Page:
Even if the stock market is down withdrawing 2% is not going to make a huge difference and with the stocks being down you would be selling off bonds anyway to rebalance. For example if you started off with a million dollar portfolio that is 40% stock then you would;

1) Start of with $400K in stocks, if the stock market goes down 10% you would be down to $360K
2) Start off with $600K in bonds. To rebalance you would need to sell off more than $20K in bonds, but instead of buying stocks you would use that for the $20K withdrawal for the year.

That would mean that you would not need to sell the stocks when they were down to pay for your withdrawals.

The math may be a bit different when you are older and spending more than 4% a year but your stock asset allocation would also be lower.

You may need it to sleep better but I don't see a lot of advantages to having a lot of cash.

jojay
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Re: Retirement planning--how many years of cash equiv should I aim to have?

Post by jojay » Thu Dec 06, 2018 11:03 am

Watty wrote:
Thu Dec 06, 2018 10:27 am
Keeping a few months expenses in cash makes sense to me just for simplicity.

If you could also have a situation where additional funds will be needed, like for your first seven years of retirement until you start Social Security then having those funds invested in something like a CD ladder also makes sense to me.

If you will have a large expense in a few years like buying an RV then keeping that in something like cash also makes sense to me.

Other than situations like that when people say something like, "I want to keep three years(or whatever) expenses in cash." The way I look at it is like this;

For example in rough numbers you might have this situation;

1) You have a million dollar portfolio.
2) You need $40,000 a year which is 4%.
3) You have your investments set to not reinvest your interest and dividends which generates around 2% a year which is $20,000.

This means that you have to withdraw $20,000 a year or about 2% of you portfolio.

Even if the stock market is down withdrawing 2% is not going to make a huge difference and with the stocks being down you would be selling off bonds anyway to rebalance. For example if you started off with a million dollar portfolio that is 40% stock then you would;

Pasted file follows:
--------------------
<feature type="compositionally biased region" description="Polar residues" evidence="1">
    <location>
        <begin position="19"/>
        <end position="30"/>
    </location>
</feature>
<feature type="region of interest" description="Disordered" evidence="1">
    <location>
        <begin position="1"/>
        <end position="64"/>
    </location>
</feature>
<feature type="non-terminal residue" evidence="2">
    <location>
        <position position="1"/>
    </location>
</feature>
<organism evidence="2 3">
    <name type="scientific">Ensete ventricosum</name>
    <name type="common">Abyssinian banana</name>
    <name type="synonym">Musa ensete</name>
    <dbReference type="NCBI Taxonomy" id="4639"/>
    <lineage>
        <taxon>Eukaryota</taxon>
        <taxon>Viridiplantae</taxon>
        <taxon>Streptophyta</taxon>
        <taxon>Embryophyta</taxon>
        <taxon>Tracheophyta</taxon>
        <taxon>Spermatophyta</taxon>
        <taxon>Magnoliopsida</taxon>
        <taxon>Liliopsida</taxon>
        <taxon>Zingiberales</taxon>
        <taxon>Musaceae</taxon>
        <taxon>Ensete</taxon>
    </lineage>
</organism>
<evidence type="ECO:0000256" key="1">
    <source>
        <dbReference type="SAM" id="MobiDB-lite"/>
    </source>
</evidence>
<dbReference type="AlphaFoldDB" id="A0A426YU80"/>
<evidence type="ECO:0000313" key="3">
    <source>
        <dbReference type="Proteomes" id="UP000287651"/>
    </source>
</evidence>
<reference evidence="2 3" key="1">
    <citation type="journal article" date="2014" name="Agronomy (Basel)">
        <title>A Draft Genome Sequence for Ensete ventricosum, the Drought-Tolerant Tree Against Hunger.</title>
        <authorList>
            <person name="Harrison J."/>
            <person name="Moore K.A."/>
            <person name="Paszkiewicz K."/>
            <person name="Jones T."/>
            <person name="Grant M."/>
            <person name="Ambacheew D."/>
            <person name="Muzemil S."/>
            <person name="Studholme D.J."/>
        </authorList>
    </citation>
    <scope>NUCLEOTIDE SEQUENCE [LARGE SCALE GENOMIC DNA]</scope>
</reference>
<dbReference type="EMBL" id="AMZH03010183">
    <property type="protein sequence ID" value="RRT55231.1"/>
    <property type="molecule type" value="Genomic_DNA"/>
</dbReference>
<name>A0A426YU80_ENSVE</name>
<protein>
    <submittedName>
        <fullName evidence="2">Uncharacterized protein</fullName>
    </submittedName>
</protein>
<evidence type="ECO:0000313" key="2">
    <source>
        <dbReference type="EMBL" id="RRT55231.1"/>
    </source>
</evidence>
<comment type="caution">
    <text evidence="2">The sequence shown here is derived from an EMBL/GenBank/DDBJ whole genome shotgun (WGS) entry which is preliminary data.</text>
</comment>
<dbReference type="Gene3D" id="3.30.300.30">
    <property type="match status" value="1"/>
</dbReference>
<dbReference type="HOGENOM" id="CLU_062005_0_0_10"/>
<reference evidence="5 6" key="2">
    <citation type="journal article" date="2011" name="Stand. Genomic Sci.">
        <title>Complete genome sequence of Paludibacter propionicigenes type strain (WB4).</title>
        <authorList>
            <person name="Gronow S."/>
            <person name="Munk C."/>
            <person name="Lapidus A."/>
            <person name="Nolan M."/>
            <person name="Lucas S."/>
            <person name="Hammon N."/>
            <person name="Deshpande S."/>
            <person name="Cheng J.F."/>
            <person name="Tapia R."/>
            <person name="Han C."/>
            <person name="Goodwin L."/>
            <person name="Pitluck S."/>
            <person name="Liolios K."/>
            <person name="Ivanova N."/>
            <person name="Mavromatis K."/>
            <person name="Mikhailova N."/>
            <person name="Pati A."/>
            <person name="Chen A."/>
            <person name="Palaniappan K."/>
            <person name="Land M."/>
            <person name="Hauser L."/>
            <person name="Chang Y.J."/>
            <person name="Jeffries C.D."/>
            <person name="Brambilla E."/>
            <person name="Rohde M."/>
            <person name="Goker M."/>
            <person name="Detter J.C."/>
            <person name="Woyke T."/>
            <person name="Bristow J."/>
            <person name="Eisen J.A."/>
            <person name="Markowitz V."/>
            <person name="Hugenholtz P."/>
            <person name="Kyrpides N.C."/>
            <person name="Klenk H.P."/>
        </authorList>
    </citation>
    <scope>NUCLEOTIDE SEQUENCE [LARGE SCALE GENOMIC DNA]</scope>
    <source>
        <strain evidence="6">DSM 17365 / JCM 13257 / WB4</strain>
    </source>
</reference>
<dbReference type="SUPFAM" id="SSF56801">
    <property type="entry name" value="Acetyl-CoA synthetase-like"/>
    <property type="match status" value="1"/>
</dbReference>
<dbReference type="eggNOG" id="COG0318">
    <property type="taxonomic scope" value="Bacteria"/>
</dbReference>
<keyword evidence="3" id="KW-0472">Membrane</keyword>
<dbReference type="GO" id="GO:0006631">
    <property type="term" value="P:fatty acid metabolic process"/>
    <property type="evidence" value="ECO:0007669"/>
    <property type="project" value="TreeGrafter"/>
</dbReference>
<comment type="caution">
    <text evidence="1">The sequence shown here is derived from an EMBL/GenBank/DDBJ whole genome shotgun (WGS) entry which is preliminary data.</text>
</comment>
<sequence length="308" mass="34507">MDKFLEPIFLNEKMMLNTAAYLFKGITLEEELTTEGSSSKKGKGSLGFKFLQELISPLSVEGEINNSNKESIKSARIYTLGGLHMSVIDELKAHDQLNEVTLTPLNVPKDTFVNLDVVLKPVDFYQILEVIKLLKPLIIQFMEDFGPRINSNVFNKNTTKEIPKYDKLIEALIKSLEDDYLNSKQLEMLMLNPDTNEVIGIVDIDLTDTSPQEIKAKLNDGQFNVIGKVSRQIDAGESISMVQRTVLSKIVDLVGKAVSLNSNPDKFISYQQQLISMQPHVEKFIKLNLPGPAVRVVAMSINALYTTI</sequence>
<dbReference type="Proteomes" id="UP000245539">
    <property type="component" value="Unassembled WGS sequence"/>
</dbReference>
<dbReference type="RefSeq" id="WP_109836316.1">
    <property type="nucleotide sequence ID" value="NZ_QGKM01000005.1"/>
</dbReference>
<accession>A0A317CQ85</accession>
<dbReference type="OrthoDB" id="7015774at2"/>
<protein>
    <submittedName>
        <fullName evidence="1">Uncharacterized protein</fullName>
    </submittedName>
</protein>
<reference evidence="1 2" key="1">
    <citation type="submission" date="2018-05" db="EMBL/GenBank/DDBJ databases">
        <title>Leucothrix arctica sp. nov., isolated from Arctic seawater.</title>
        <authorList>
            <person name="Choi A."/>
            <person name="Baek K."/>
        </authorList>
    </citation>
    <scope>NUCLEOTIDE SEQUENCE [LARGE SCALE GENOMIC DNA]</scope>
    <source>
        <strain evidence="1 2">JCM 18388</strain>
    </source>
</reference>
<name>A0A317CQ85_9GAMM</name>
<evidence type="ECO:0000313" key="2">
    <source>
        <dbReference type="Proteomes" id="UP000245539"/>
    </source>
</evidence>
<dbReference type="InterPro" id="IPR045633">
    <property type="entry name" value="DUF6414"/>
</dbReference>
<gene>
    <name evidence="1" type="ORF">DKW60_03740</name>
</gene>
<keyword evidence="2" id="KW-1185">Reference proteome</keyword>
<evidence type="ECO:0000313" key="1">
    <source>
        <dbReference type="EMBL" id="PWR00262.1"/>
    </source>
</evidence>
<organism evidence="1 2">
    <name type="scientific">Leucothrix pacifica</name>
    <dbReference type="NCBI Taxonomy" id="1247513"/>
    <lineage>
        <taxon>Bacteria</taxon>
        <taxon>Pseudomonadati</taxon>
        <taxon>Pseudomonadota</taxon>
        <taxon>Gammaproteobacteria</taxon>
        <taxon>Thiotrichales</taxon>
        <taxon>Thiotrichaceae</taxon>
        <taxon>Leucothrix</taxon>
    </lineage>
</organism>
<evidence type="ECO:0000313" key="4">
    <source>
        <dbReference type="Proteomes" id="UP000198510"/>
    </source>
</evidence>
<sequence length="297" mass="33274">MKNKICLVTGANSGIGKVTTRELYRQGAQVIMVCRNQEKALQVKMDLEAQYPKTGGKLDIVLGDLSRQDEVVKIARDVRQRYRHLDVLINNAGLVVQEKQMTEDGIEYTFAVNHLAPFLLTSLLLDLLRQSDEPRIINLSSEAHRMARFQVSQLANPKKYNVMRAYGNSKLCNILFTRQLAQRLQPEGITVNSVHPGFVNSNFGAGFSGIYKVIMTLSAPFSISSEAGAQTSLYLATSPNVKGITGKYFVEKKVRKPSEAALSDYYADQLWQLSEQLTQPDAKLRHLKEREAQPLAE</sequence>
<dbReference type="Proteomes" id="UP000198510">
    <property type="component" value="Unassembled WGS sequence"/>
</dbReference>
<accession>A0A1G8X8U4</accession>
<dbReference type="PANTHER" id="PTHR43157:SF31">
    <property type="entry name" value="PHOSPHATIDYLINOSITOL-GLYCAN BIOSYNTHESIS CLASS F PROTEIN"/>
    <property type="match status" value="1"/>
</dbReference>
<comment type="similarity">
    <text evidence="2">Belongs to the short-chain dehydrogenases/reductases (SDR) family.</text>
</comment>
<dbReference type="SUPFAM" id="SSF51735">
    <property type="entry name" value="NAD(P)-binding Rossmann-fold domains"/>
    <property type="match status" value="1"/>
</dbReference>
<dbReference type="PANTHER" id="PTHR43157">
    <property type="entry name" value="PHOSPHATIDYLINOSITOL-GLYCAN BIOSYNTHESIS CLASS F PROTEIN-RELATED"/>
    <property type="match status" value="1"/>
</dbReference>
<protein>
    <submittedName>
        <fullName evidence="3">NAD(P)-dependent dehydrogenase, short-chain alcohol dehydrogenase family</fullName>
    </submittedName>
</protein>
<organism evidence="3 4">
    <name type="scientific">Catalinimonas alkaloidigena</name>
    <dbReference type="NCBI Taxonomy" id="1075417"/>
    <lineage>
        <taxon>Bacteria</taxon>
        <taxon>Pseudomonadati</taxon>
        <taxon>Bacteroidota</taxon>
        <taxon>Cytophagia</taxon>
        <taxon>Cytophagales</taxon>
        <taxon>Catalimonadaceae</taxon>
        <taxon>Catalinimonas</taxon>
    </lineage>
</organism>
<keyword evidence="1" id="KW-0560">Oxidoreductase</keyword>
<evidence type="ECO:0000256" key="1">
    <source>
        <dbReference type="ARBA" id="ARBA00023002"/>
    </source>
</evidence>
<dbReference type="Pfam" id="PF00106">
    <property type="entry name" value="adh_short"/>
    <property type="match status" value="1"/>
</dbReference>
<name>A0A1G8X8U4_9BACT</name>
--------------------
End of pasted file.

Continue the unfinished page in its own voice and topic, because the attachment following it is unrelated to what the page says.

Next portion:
1) Start of with $400K in stocks, if the stock market goes down 10% you would be down to $360K
2) Start off with $600K in bonds. To rebalance you would need to sell off more than $20K in bonds, but instead of buying stocks you would use that for the $20K withdrawal for the year.

That would mean that you would not need to sell the stocks when they were down to pay for your withdrawals.

The math may be a bit different when you are older and spending more than 4% a year but your stock asset allocation would also be lower.

You may need it to sleep better but I don't see a lot of advantages to having a lot of cash.

You are absolutely correct. When I mentioned cash for 5 years, it is really 1 year in cash cash and 4 years in laddered CDs. Anticipating the Fed raises interest rates rise as suspected, in a year, the interest on the cds alone will outpace withdrawl needs.

OffGridder
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Re: Retirement planning--how many years of cash equiv should I aim to have?

Post by OffGridder » Thu Dec 06, 2018 5:02 pm

We start each year with 18 months cash, mostly in a money market account. We spend from that pool. We replenish it annually when we do our once per year rebalancing of our 3 fund portfolio.
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The Wizard
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Re: Retirement planning--how many years of cash equiv should I aim to have?

Post by The Wizard » Fri Dec 07, 2018 6:53 am

I'm another one with a zero cash bucket.
I retired in 2013 and have pension/annuity income that covers the bulk of my expenses.
I keep up to $10,000 iny checking to cover lumpy expenses but no longer have a savings account. Excess cash gets invested in VTSAX.

I withdraw a few thousand dollars each month from my tax-deferred account in lieu of SS, but these withdrawals are pro rata from my mix of investments (55% stocks).
About 20% of my tax-deferred portfolio is in TIAA Traditional paying in the 3% to 4% range, so you might call that a cash or CD equivalent. But as I said, my withdrawals are pro rata...
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tennisplyr
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Re: Retirement planning--how many years of cash equiv should I aim to have?

Post by tennisplyr » Fri Dec 07, 2018 8:02 am

IMO many questions on this forum ask "what should I do" rather than "what are you doing". The latter will give you insight into peoples' behavior and how they feel things are going. There's no right or wrong. That said, I've been retired ~8 years and have roughly 5% in cash...for me I sleep at night and don't worry about selling things off.
Those who move forward with a happy spirit will find that things always work out.